It seems as if we witness a contemporary feminist revival. However, to what extent can we speak about a single movement?
About lecture series ‘Feminism’
While much progress has been made over the past decades in terms of women’s emancipation and gender equality, at the same time we witness a feminist revival today. How can we understand this? And what is feminism anyway? Discover the many faces feminism has had in different contexts and times, and how this reflects societal developments and feminist paradigms. Explore how feminist artists challenge dominant female representations, and find out how we can comprehend the contemporary rise of anti-feminist movements.
Initiatives like Me Too, Hollaback and many others suggest a contemporary feminist revival. However, to what extent can we speak about a single movement? Could we ever? Dr. Katrine Smiet shows that feminism does not represent one harmonious phenomenon, but is characterized by intense debates, frictions and contradictions. To this purpose, she uses the lens of the iconic feminist story of the 19th century abolitionist and women’s rights advocate Sojourner Truth. Truth brought the struggle of women of colour into feminism, and challenged not only opponents of women’s rights, but also her fellow feminists. What can we learn from her story about the diverse manifestations of feminism in the past and today?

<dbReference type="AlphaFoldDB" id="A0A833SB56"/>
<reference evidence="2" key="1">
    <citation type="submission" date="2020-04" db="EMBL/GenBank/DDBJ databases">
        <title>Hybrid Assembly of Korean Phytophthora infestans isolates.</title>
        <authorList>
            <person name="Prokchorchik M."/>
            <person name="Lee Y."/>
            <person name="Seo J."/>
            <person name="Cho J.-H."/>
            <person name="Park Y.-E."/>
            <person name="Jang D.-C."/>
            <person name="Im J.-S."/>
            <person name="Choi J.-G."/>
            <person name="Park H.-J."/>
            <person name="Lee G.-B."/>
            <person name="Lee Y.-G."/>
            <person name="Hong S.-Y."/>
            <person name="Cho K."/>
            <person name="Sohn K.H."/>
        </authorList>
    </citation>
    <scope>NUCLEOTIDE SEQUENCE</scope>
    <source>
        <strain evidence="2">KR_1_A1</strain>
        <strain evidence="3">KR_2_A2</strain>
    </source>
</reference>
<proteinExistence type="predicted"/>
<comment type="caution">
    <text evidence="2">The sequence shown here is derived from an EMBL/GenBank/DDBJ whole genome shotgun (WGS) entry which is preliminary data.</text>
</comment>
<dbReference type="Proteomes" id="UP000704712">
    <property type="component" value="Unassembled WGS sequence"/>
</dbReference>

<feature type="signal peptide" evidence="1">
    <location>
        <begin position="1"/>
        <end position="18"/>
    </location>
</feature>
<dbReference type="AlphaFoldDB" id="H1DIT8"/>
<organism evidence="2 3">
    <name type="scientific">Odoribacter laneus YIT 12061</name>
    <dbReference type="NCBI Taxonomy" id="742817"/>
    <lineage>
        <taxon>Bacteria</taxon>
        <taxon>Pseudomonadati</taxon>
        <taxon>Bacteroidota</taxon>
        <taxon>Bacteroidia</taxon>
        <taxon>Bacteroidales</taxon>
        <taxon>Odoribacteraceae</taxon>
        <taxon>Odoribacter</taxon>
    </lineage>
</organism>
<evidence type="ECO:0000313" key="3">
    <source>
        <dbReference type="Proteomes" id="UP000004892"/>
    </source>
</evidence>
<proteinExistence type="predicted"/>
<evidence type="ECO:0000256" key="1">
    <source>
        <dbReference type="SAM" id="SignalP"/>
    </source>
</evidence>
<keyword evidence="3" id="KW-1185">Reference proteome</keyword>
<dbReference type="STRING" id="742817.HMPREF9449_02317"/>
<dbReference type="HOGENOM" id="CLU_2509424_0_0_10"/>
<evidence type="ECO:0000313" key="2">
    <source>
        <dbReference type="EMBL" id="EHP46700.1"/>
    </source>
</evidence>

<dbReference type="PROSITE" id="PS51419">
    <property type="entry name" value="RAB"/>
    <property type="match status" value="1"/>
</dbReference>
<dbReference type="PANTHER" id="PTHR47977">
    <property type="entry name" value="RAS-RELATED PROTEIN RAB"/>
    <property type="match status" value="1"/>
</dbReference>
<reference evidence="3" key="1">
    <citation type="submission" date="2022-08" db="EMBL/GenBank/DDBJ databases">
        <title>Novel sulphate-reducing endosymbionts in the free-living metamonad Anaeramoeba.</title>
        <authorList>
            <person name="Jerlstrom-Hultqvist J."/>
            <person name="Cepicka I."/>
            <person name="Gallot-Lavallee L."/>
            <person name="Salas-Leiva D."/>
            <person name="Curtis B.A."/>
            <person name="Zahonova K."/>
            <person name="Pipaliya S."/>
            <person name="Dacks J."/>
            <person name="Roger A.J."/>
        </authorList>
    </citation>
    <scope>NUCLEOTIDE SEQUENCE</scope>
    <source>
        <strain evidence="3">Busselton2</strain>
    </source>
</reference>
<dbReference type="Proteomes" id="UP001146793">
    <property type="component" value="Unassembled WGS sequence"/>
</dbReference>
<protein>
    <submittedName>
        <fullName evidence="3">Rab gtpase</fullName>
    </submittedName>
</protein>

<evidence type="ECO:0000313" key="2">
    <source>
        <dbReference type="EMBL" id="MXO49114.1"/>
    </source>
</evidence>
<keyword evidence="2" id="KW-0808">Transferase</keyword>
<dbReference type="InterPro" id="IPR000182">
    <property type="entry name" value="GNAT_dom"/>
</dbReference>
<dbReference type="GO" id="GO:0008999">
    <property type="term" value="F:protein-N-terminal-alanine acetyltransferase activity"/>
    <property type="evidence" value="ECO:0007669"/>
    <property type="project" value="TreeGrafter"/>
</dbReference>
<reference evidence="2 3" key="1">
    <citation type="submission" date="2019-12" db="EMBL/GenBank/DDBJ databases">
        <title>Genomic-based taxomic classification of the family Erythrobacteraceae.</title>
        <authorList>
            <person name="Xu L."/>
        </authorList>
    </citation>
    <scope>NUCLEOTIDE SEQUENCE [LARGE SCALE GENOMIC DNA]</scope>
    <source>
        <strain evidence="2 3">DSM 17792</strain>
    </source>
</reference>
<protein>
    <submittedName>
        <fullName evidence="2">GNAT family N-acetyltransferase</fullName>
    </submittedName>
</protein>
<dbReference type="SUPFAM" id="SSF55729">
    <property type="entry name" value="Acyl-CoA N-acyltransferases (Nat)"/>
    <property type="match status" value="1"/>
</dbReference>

This lecture sheds light on the heterogeneous and disharmonious nature of feminism, and addresses questions such as: How are feminism and anti-racism connected? What is the place of religion within feminism historically and today? And what is the meaning of ‘woman’?
About Katrine Smiet
Dr. Katrine Smiet is Assistant Professor in Gender and Diversity at Radboud University. She has a background in philosophy and gender studies, and has done research on the history of feminist ideas and the emergence and development of intersectional feminisms. Her dissertation, entitled Travelling Truths, traces the reception histories of the story of Sojourner Truth in feminist scholarship and will be published with Routledge in 2020.